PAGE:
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Interpretive Summary: Myersocough beef cowcalf pairs housing drylot

By: Caitlin Vonderohe

Drylots are becoming a more common method of managing cow/calf pairs because they provide more flexibility for nutritional management, calving monitoring and provide shelter from wind and rain to decrease maintenance nutrition requirements in the winter. However, limited work has focused on the impact of dry-lot cow/calf management on cow/calf behavior and performance around the time of weaning. A recent paper by Myerscough et al., published in the Journal of Animal Science explored the effect of housing cow-calf pairs on drylots compared to pasture on cow performance and reproduction and calf behavior at weaning and feedlot receiving. 

Two hundred-sixteen cow/calf were assigned to pasture or drylot management until calves were weaned. At the time of weaning, all calves were brought into a dry lot and transported to the university feedlot. Cows were weighed at the start of the trial and at weaning. Calf weight was recorded at the start of the study, aft weaning and weigh-suckle-weigh was used during the study to estimate milk production. Calf behavior was observed the first day after weaning for signs of distress.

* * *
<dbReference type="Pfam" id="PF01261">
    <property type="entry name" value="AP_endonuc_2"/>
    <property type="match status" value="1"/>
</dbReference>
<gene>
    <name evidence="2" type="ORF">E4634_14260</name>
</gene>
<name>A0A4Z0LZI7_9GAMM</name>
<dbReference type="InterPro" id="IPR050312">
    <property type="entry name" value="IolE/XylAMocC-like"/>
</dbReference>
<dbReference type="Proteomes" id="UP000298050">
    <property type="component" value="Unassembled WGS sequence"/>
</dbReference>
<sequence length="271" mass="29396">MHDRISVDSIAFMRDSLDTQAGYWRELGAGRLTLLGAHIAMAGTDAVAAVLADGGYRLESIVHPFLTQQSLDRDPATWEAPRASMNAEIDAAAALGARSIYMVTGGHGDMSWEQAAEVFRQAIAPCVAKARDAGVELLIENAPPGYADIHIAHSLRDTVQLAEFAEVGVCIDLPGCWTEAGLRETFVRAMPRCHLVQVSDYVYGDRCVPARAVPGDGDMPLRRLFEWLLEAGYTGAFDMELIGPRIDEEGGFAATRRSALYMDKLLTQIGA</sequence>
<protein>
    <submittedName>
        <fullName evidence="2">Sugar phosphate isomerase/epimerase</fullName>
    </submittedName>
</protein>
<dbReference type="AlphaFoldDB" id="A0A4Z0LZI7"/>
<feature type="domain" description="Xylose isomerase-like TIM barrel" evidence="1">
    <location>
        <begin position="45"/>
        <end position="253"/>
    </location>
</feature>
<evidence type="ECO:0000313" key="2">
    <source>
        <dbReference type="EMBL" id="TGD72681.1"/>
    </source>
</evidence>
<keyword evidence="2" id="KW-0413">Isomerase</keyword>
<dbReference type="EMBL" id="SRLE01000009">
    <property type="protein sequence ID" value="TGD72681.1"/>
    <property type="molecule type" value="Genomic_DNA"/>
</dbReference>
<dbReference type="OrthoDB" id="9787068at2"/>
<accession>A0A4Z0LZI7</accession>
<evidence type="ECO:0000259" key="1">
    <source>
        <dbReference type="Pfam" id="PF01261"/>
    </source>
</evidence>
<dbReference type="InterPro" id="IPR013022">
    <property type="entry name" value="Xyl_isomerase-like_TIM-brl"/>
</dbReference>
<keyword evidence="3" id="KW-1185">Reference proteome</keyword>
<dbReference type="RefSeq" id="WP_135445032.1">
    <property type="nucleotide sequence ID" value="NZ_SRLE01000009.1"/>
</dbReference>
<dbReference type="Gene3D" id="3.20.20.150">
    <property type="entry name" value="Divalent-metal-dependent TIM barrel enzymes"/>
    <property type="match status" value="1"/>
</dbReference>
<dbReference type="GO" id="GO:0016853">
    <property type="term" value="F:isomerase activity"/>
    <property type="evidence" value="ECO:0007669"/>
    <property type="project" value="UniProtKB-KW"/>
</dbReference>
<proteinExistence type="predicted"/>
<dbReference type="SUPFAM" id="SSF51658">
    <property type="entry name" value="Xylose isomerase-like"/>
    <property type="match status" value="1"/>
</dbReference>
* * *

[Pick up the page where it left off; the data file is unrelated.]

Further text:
Cows managed on a drylot system had greater bodyweight  at the time of weaning compared to those maintained on pasture. However, cows maintained on pasture had greater locomotion scores (greater degree of lameness) at the midpoint and end of the trial. There were no differences in reproductive performance or pregnancy rate between cows managed on dry lot versus pasture. Calves on drylot were heavier and had greater average daily gain from the midpoint to the end of the study. Calf behavior during weaning and into feedlot receiving was dependent on time of day, with some effect of pasture versus drylot management. Calf performance into feedlot management was similar across treatments. Overall, housing cow/calf pairs on a dry lot may elicit more predictable performance and remain a viable alternative to pasture.